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17 posts from February 2014

Thursday, February 27, 2014

Ending the Shareholder Lawsuit Gravy Train

Justin Fox | Harvard Business Review Blog Network

The Supreme Court is going to host a debate next week on the efficient market hypothesis. The battle lines may not be exactly what you’d expect: the U.S. Chamber of Commerce and Justice Samuel Alito have already argued that the EMH is, as Alito put it, “a faulty economic premise,” while Justice Ruth Bader Ginsburg and the Obama administration have backed the idea that, as a sextet of Justice Department lawyers put it, “markets process publicly available information about a company into the company’s stock price.”

Full Story.

Christie Outlines Budget Priorities

On February 26, Gov. Christie delivered his budget address to a joint session of the legislature, officially kicking off negotiations on the state’s FY 2015 budget. The legislature’s focus for the next few months will essentially be on the budget, as it must be passed by July 1.

 

Continue reading "Christie Outlines Budget Priorities" »

Thursday, February 20, 2014

Top News Clips for the Week of Feb. 15-21

A selection of the need-to-know civil justice news for the week of February 15-21, 2014.

Continue reading "Top News Clips for the Week of Feb. 15-21" »

Parlaying the Courts

Filling a lawsuit is always a gamble since the odds are never certain, but for these litigants what’s at stake is gambling.

 

Continue reading "Parlaying the Courts " »

Class Action Update

Thanks to its plaintiff-friendly procedural rules and broad consumer protection laws, New Jersey is a hotbed of class action litigation. These four cases provide just a snapshot of the sort of cases coming to the New Jersey courts as class actions, highlighting the challenges judges face in overseeing this sort litigation.

Continue reading "Class Action Update" »

Thursday, February 13, 2014

Chief Justice Rabner to Keynote NJCJI Luncheon

The New Jersey Civil Justice Institute is excited to announce that the Honorable Stuart Rabner, Chief Justice of the New Jersey Supreme Court, will deliver remarks at the Institute’s Spring 2014 Membership Luncheon. The event will also include an update on NJCJI's legislative efforts, upcoming events, and our expanding work in the courts.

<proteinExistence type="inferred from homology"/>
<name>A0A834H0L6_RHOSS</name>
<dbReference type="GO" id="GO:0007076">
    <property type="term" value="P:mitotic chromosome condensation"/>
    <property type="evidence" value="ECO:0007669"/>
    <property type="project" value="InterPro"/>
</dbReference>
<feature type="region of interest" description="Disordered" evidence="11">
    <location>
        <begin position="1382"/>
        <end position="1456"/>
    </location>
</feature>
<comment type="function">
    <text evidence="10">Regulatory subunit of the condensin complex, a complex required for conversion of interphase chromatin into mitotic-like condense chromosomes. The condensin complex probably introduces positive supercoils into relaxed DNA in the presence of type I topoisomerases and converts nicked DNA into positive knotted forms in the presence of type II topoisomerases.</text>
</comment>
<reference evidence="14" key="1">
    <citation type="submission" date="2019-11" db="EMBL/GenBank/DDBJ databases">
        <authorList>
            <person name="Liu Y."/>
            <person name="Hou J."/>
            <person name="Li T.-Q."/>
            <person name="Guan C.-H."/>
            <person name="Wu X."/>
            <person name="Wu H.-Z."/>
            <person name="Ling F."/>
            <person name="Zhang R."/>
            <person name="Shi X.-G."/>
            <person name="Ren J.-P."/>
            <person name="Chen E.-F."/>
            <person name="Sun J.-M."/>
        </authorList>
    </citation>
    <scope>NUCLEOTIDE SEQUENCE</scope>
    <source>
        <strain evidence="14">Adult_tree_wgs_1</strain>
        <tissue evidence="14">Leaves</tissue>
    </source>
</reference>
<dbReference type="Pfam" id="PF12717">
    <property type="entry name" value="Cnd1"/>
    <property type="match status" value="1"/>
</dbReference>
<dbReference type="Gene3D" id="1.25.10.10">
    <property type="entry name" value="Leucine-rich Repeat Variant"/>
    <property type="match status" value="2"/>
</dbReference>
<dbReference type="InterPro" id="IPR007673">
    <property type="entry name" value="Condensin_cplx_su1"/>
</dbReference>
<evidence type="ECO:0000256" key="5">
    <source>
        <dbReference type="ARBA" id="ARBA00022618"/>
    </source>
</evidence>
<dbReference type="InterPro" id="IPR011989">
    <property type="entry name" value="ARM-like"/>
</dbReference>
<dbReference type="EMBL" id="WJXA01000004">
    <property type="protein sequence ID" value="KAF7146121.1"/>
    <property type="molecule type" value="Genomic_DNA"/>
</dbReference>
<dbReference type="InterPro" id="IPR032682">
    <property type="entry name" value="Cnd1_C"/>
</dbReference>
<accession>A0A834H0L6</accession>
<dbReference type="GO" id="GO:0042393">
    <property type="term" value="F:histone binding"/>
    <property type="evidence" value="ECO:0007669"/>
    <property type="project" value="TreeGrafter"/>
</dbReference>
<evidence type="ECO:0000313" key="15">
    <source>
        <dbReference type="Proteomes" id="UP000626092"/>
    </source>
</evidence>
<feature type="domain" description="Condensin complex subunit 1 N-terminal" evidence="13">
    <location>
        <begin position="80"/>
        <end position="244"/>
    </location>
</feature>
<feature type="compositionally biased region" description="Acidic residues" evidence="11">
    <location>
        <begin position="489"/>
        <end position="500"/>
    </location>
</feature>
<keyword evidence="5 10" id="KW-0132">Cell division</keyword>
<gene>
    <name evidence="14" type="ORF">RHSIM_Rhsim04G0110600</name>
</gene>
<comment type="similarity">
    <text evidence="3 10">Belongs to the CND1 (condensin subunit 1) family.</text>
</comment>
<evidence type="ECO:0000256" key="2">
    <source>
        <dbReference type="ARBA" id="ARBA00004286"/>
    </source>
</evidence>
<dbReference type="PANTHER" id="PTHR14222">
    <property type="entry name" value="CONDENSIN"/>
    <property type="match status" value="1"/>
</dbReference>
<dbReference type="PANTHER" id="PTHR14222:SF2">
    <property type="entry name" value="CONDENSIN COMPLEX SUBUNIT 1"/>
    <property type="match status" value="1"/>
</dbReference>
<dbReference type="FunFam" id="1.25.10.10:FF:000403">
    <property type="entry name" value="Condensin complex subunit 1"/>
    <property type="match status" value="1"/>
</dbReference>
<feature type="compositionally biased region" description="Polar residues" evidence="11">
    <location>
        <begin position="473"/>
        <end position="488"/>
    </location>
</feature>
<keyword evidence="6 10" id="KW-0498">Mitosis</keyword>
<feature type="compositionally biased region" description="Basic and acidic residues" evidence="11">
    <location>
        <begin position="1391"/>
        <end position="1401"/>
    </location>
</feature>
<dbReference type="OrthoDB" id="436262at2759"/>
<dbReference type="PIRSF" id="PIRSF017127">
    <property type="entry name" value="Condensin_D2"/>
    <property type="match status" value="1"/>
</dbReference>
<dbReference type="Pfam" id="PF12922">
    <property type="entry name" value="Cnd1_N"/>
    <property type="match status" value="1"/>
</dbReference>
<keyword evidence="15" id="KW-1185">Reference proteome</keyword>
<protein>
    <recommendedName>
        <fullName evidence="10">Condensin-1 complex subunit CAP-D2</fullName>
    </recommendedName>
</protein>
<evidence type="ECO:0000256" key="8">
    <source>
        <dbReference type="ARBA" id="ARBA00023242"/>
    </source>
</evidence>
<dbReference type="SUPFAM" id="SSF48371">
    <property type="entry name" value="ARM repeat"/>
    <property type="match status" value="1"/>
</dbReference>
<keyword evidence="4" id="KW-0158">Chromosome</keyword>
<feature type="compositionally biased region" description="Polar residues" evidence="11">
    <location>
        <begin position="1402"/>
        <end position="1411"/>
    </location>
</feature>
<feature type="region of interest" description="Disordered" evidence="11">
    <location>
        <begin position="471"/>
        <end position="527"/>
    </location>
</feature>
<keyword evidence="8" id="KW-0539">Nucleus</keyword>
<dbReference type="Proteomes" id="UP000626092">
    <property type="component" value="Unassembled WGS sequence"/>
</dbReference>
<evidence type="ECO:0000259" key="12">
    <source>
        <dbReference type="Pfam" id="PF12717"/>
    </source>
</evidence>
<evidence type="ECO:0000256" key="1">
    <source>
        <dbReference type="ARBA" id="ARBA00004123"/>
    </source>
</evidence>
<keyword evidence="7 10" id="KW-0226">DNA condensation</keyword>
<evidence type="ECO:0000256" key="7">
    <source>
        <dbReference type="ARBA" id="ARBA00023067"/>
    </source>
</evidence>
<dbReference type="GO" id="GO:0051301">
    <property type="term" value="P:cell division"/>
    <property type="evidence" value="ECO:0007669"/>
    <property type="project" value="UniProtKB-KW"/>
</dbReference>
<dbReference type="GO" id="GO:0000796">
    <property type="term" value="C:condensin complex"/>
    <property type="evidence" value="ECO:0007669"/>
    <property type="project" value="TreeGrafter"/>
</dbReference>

The event will be held on Wednesday, March 19th from 12:00 - 2:00 PM at the Trenton Country Club.

Register Now

Interested in Serving on a Committee? The New Jersey Supreme Court Wants to Know.

The New Jersey Supreme Court is soliciting applications from attorneys and judges interested in serving on one of the court’s various committees.  

“The list of committees for which the Court is seeking to create this pool of potential appointees includes, but is not limited to, the Rules Committees (Civil Practice, Complementary Dispute Resolution, Criminal Practice, Family Practice, Municipal Court Practice, Rules of Evidence, Special Civil Part Practice, Tax Court), the Program and Jury Charge Committees (Arbitration Advisory, Bench/Bar/Media, Jury Selection in Civil and Criminal Trials, Minority Concerns, Model Civil Jury Charges, Model Criminal Jury Charges, State Domestic Violence Working Group, Women in the Courts), as well as the various regulatory and advisory committees (including Attorney Advertising Committee, Advisory Committee on Professional Ethics, Unauthorized Practice of Law Committee, Disciplinary Review Board, Advisory Committee on Judicial Conduct, Board on Continuing Legal Education, Board on Attorney Certification, Advisory Committee on Extrajudicial Activities, Advisory Committee on Outside Activities of Judiciary Employees ). It also includes present and future ad hoc committees or task forces.”

Click here to read the court’s full announcement.

Bridgegate Update

The Bridgegate scandal continues to dominate the New Jersey political scene, drawing the media’s and the legislature’s attention away from other issues. The ripple effects of the investigation are being felt well beyond the legislature as the number and scope of subpoenas increases.

Continue reading "Bridgegate Update" »

Ridiculous Lawsuits

I can hear the television commercial now: “Did you suffer emotional damage when Michael Jackson died? You may be eligible for compensation.”

Continue reading "Ridiculous Lawsuits" »

Pharmaceutical Litigation Makes Headlines

While only earning a spot on the Judicial Hellholes “watch list” last year, a look at this week’s top news stories suggests New Jersey may be back on the full-on Hellhole list next year thanks to the horde of pharmaceutical lawsuits currently playing out in the state.

Continue reading "Pharmaceutical Litigation Makes Headlines" »

Top News Clips for the Week of Feb. 8-14

A selection of the need-to-know civil justice news for the week of February 8-14, 2014.

The Plot to Make Big Food Pay

Helena Bottemiller Evich | Politico

Lawyers are pitching state attorneys general in 16 states with a radical idea: make the food industry pay for soaring obesity-related health care costs.

It’s a move straight from the playbook of the Big Tobacco takedown of the 1990s, which ended in a $246 billion settlement with 46 states, a ban on cigarette marketing to young people and the Food and Drug Administration stepping in to regulate.

Full Story.

 

Debate Resumes Over Shortening Legal Malpractice Suit Time Limits

David Gialanella | New Jersey Law Journal

A renewed effort to chop New Jersey's legal malpractice statute of limitations down to two years from the current six is underway in the Legislature.